Distribution. Eastern Mediterranean, from Greek Ionian and Aegean Seas to Lebanon.

Remarks. Aplus gaillardoti is smaller than A. nodulosus, darker and the white spiral band appears already on the first teleconch whorl, and not only on the last adult whorl as in A. nodulosus. Aplus gaillardoti is also similar to A. dorbignyi but is smaller, the sculpture is more pronounced, and the colour pattern is darker.

Aplus scaber (Locard, 1892)
Figs 3I-L, Q, R, 4B

Pollia scabra Locard, 1892: 103.

Type material: 3 syntypes in MNHN: 1 from Marseille (MNHN IM-2000-27764) and 2 from Toulon (MNHN IM-2000-27765).

Type locality: Mediterranean coast of France.

Material examined: the type material; 2 specimens from Djerba (Gulf of Gabès; MNHN IM-2013-31912, IM-2013-31913); 2 specimens from Saint Raphaël (France; MNHN IM-2013-32885, IM-2013-3884).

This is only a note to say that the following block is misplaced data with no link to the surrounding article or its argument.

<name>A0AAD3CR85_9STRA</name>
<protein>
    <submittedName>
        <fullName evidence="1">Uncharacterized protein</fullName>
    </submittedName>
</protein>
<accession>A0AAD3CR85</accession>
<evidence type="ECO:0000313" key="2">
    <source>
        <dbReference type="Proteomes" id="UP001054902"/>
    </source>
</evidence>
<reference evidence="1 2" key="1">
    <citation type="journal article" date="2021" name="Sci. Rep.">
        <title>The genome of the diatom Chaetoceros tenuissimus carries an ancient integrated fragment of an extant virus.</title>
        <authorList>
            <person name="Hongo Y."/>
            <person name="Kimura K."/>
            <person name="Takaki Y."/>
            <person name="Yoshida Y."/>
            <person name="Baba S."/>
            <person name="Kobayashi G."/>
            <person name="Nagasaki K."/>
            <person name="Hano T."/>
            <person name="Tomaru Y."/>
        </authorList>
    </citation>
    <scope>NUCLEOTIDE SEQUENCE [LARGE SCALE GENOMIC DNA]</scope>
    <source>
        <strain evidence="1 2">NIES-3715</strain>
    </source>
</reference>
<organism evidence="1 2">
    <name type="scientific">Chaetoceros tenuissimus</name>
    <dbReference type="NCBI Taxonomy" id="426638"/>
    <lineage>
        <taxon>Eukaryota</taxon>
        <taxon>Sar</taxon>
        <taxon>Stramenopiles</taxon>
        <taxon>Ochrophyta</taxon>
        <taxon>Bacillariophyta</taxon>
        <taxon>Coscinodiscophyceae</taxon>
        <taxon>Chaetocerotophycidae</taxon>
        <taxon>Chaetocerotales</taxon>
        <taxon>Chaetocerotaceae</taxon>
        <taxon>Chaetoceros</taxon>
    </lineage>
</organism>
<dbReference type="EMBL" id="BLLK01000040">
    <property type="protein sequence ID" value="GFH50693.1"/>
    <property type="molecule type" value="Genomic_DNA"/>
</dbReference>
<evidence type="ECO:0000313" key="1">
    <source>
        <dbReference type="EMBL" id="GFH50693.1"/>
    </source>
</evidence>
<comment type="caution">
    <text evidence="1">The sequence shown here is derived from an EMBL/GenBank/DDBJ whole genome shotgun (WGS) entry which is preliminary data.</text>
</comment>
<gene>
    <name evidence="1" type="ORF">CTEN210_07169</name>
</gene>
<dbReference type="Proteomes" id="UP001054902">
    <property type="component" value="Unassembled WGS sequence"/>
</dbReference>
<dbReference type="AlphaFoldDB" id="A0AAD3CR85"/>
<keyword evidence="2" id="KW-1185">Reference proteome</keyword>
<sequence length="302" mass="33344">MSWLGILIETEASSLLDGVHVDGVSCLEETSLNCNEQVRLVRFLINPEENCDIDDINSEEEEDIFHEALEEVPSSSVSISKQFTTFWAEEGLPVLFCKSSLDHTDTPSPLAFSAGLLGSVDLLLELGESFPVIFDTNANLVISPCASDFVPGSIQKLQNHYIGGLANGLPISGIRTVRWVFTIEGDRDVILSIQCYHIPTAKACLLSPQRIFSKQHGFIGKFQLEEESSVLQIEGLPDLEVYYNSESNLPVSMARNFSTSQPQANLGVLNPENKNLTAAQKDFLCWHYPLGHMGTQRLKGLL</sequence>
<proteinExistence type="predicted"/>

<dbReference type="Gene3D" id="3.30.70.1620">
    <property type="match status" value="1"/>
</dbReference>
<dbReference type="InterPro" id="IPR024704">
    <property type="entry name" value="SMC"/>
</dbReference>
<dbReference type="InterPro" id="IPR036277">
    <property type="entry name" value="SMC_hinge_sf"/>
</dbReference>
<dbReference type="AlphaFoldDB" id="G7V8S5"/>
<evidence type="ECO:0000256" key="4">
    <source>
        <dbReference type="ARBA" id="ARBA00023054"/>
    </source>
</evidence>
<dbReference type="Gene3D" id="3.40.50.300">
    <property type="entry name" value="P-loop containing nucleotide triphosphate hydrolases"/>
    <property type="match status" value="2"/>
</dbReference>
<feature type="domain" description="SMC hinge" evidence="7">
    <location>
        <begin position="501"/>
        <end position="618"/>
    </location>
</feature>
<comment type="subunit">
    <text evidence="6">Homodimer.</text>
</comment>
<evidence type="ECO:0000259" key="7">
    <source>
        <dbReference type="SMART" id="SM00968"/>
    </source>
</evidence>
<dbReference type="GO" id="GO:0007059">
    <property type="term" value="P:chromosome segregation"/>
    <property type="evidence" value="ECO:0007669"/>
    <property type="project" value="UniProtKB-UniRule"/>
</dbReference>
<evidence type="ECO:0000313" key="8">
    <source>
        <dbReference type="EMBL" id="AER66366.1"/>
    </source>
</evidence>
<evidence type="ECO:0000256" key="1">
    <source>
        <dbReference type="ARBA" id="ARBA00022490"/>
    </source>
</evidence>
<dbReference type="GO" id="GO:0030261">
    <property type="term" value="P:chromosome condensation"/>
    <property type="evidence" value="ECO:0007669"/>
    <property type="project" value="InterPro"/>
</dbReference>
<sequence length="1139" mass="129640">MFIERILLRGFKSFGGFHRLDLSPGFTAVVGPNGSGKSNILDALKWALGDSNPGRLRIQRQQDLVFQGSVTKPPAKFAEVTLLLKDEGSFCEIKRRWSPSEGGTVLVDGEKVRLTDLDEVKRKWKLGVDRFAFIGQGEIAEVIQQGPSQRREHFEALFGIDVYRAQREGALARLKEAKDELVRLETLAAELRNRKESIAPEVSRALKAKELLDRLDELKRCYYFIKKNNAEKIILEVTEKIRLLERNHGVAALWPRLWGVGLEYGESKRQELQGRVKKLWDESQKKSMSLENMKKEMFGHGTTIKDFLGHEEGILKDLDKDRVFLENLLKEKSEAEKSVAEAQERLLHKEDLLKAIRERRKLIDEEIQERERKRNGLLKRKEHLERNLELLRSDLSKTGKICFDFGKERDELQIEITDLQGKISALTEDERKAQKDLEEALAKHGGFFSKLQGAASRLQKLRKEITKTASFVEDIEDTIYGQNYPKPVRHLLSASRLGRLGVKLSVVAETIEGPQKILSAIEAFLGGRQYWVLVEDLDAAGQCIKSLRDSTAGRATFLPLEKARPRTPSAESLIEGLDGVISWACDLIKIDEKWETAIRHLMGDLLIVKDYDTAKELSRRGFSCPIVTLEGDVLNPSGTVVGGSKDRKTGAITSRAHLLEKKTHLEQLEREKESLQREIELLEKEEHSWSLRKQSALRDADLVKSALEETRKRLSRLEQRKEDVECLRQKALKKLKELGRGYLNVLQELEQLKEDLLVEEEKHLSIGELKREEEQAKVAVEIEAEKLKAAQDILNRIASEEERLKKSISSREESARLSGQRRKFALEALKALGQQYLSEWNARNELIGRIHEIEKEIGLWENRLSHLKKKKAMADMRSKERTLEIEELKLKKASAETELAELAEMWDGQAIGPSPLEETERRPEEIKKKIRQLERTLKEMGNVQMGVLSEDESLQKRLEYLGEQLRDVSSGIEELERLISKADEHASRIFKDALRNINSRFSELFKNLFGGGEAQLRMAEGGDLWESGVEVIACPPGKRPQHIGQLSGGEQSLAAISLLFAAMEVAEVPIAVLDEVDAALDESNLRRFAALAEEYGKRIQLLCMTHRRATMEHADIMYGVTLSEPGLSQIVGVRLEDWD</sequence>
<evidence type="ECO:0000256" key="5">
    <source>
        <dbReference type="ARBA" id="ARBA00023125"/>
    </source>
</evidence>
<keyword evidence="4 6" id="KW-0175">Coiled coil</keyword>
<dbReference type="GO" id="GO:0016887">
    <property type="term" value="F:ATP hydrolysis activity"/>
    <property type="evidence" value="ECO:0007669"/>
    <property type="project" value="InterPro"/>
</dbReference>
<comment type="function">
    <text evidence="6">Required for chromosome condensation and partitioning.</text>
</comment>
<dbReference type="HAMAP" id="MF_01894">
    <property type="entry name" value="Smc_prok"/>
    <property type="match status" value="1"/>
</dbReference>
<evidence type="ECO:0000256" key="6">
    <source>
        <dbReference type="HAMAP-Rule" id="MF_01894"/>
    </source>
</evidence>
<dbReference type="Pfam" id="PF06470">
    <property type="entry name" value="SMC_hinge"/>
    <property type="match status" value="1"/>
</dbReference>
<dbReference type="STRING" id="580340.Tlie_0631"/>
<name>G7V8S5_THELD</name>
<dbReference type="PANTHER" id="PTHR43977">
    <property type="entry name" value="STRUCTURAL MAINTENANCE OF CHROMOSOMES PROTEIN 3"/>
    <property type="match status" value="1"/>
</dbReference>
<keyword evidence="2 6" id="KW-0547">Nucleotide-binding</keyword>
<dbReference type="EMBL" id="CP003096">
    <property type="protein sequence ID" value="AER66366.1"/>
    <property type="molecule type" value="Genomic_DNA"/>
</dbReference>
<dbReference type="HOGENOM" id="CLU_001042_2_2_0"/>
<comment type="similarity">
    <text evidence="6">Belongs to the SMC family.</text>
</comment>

Description. Shell of medium size for the genus, height 12-15 mm, ovate, slender, last whorl 3/5 of total height. Protoconch paucispiral, of 1.5 smooth mamillate whorls, height 800 µm, width 700 µm. Teleoconch of 5-6 convex whorls, base moderately constricted, suture impressed. Axial sculpture of orthocline, not elevated, nodulose ribs, broader than interspaces, 7-9 stronger on the first whorl, 11-13 weaker on the last whorl. Spiral sculpture of numerous primary cords and secondary fine cords, thinner than axials, irregularly spaced, 2-4 cords on the first whorls, 10-13 cords and 5-12 secondary fine cords on the last whorl. Siphonal canal short, notched. Aperture ovate, columellar wall concave medially, twisted and with 2-3 weak plications anteriorly, with a parietal denticle posteriorly; outer lip thickened, the inner side with 8-9 strong denticles, the posteriormost stronger than the parietal, together delimiting a posterior canal. Colour yellow-orange to light brown, with brown to dark brown nodules arranged in two spiral rows above the medial part, and a series of spiral rows below the medial part; medial area without dark nodules sometimes with a lighter spiral band. Periostracum very thin, light brown, easily lost after death.